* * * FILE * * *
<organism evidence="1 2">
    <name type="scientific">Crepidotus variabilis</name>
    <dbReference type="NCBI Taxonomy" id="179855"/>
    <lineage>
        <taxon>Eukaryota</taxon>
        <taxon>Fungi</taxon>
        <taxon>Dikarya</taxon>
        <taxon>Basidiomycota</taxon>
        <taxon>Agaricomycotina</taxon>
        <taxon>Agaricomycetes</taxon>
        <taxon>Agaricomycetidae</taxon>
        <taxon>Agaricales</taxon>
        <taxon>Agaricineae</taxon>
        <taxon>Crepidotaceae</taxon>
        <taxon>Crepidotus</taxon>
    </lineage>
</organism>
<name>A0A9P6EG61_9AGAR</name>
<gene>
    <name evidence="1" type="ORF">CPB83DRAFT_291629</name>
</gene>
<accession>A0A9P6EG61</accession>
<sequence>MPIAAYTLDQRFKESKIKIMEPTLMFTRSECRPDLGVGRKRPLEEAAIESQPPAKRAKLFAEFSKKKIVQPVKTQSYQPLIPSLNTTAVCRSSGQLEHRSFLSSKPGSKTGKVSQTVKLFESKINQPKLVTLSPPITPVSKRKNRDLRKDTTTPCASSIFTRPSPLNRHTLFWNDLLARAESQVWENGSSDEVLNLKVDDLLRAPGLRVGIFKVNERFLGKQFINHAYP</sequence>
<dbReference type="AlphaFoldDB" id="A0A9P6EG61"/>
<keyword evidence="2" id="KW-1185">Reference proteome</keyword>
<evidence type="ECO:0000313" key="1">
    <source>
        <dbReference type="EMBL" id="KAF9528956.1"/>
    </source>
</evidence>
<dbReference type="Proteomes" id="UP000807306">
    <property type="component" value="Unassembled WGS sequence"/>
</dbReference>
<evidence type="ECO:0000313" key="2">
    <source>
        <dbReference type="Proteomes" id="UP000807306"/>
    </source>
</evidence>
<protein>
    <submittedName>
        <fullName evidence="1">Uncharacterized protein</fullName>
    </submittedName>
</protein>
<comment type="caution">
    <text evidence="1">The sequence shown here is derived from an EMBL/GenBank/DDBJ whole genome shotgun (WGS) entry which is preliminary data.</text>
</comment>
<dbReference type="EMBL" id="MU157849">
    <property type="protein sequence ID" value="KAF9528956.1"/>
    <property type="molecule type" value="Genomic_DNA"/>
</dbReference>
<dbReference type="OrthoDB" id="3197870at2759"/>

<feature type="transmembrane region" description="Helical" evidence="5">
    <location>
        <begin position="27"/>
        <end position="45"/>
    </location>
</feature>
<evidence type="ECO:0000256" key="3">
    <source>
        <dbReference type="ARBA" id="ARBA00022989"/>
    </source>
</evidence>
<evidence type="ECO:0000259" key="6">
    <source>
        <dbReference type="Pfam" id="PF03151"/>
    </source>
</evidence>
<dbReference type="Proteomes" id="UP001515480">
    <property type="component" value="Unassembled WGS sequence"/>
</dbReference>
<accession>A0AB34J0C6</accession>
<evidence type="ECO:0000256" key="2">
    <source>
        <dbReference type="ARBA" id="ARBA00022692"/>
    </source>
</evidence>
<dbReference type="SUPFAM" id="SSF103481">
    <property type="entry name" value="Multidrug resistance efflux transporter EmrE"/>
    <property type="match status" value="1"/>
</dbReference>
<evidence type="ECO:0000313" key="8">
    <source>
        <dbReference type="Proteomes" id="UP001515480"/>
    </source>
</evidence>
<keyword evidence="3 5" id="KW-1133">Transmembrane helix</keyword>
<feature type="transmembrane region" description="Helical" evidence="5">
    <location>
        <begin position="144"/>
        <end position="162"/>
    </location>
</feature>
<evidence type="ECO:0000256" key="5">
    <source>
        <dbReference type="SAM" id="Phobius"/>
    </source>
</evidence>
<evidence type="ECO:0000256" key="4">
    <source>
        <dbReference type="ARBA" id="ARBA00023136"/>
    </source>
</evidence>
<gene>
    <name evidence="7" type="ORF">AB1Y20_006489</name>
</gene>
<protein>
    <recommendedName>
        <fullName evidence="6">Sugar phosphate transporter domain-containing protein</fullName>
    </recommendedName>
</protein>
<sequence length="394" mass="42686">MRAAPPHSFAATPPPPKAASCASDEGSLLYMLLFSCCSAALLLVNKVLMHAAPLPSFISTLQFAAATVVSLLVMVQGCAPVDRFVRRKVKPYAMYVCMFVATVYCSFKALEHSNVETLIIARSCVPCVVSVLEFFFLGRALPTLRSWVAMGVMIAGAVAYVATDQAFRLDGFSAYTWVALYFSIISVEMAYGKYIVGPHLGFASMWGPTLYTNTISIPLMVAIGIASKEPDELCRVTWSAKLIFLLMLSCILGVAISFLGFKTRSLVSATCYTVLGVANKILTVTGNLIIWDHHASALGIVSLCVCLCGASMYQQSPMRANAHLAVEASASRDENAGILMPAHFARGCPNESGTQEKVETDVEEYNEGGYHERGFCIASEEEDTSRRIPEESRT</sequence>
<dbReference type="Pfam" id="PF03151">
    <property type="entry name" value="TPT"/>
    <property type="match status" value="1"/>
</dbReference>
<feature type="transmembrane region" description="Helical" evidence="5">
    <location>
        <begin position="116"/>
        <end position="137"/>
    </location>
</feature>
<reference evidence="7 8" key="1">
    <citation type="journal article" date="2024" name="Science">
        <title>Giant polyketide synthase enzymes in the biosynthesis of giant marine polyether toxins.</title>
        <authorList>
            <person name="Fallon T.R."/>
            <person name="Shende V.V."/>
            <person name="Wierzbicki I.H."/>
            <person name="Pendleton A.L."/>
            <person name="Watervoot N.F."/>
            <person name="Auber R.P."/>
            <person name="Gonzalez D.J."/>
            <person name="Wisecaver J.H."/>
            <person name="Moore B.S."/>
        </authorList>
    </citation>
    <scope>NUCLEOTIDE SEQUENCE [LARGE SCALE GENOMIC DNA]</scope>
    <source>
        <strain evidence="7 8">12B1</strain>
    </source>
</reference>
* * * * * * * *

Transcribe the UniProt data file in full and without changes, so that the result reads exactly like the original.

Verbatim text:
<organism evidence="1 2">
    <name type="scientific">Crepidotus variabilis</name>
    <dbReference type="NCBI Taxonomy" id="179855"/>
    <lineage>
        <taxon>Eukaryota</taxon>
        <taxon>Fungi</taxon>
        <taxon>Dikarya</taxon>
        <taxon>Basidiomycota</taxon>
        <taxon>Agaricomycotina</taxon>
        <taxon>Agaricomycetes</taxon>
        <taxon>Agaricomycetidae</taxon>
        <taxon>Agaricales</taxon>
        <taxon>Agaricineae</taxon>
        <taxon>Crepidotaceae</taxon>
        <taxon>Crepidotus</taxon>
    </lineage>
</organism>
<name>A0A9P6EG61_9AGAR</name>
<gene>
    <name evidence="1" type="ORF">CPB83DRAFT_291629</name>
</gene>
<accession>A0A9P6EG61</accession>
<sequence>MPIAAYTLDQRFKESKIKIMEPTLMFTRSECRPDLGVGRKRPLEEAAIESQPPAKRAKLFAEFSKKKIVQPVKTQSYQPLIPSLNTTAVCRSSGQLEHRSFLSSKPGSKTGKVSQTVKLFESKINQPKLVTLSPPITPVSKRKNRDLRKDTTTPCASSIFTRPSPLNRHTLFWNDLLARAESQVWENGSSDEVLNLKVDDLLRAPGLRVGIFKVNERFLGKQFINHAYP</sequence>
<dbReference type="AlphaFoldDB" id="A0A9P6EG61"/>
<keyword evidence="2" id="KW-1185">Reference proteome</keyword>
<evidence type="ECO:0000313" key="1">
    <source>
        <dbReference type="EMBL" id="KAF9528956.1"/>
    </source>
</evidence>
<dbReference type="Proteomes" id="UP000807306">
    <property type="component" value="Unassembled WGS sequence"/>
</dbReference>
<evidence type="ECO:0000313" key="2">
    <source>
        <dbReference type="Proteomes" id="UP000807306"/>
    </source>
</evidence>
<protein>
    <submittedName>
        <fullName evidence="1">Uncharacterized protein</fullName>
    </submittedName>
</protein>
<comment type="caution">
    <text evidence="1">The sequence shown here is derived from an EMBL/GenBank/DDBJ whole genome shotgun (WGS) entry which is preliminary data.</text>
</comment>
<dbReference type="EMBL" id="MU157849">
    <property type="protein sequence ID" value="KAF9528956.1"/>
    <property type="molecule type" value="Genomic_DNA"/>
</dbReference>
<dbReference type="OrthoDB" id="3197870at2759"/>

<feature type="transmembrane region" description="Helical" evidence="5">
    <location>
        <begin position="27"/>
        <end position="45"/>
    </location>
</feature>
<evidence type="ECO:0000256" key="3">
    <source>
        <dbReference type="ARBA" id="ARBA00022989"/>
    </source>
</evidence>
<evidence type="ECO:0000259" key="6">
    <source>
        <dbReference type="Pfam" id="PF03151"/>
    </source>
</evidence>
<dbReference type="Proteomes" id="UP001515480">
    <property type="component" value="Unassembled WGS sequence"/>
</dbReference>
<accession>A0AB34J0C6</accession>
<evidence type="ECO:0000256" key="2">
    <source>
        <dbReference type="ARBA" id="ARBA00022692"/>
    </source>
</evidence>
<dbReference type="SUPFAM" id="SSF103481">
    <property type="entry name" value="Multidrug resistance efflux transporter EmrE"/>
    <property type="match status" value="1"/>
</dbReference>
<evidence type="ECO:0000313" key="8">
    <source>
        <dbReference type="Proteomes" id="UP001515480"/>
    </source>
</evidence>
<keyword evidence="3 5" id="KW-1133">Transmembrane helix</keyword>
<feature type="transmembrane region" description="Helical" evidence="5">
    <location>
        <begin position="144"/>
        <end position="162"/>
    </location>
</feature>
<evidence type="ECO:0000256" key="5">
    <source>
        <dbReference type="SAM" id="Phobius"/>
    </source>
</evidence>
<evidence type="ECO:0000256" key="4">
    <source>
        <dbReference type="ARBA" id="ARBA00023136"/>
    </source>
</evidence>
<gene>
    <name evidence="7" type="ORF">AB1Y20_006489</name>
</gene>
<protein>
    <recommendedName>
        <fullName evidence="6">Sugar phosphate transporter domain-containing protein</fullName>
    </recommendedName>
</protein>
<sequence length="394" mass="42686">MRAAPPHSFAATPPPPKAASCASDEGSLLYMLLFSCCSAALLLVNKVLMHAAPLPSFISTLQFAAATVVSLLVMVQGCAPVDRFVRRKVKPYAMYVCMFVATVYCSFKALEHSNVETLIIARSCVPCVVSVLEFFFLGRALPTLRSWVAMGVMIAGAVAYVATDQAFRLDGFSAYTWVALYFSIISVEMAYGKYIVGPHLGFASMWGPTLYTNTISIPLMVAIGIASKEPDELCRVTWSAKLIFLLMLSCILGVAISFLGFKTRSLVSATCYTVLGVANKILTVTGNLIIWDHHASALGIVSLCVCLCGASMYQQSPMRANAHLAVEASASRDENAGILMPAHFARGCPNESGTQEKVETDVEEYNEGGYHERGFCIASEEEDTSRRIPEESRT</sequence>
<dbReference type="Pfam" id="PF03151">
    <property type="entry name" value="TPT"/>
    <property type="match status" value="1"/>
</dbReference>
<feature type="transmembrane region" description="Helical" evidence="5">
    <location>
        <begin position="116"/>
        <end position="137"/>
    </location>
</feature>
<reference evidence="7 8" key="1">
    <citation type="journal article" date="2024" name="Science">
        <title>Giant polyketide synthase enzymes in the biosynthesis of giant marine polyether toxins.</title>
        <authorList>
            <person name="Fallon T.R."/>
            <person name="Shende V.V."/>
            <person name="Wierzbicki I.H."/>
            <person name="Pendleton A.L."/>
            <person name="Watervoot N.F."/>
            <person name="Auber R.P."/>
            <person name="Gonzalez D.J."/>
            <person name="Wisecaver J.H."/>
            <person name="Moore B.S."/>
        </authorList>
    </citation>
    <scope>NUCLEOTIDE SEQUENCE [LARGE SCALE GENOMIC DNA]</scope>
    <source>
        <strain evidence="7 8">12B1</strain>
    </source>
</reference>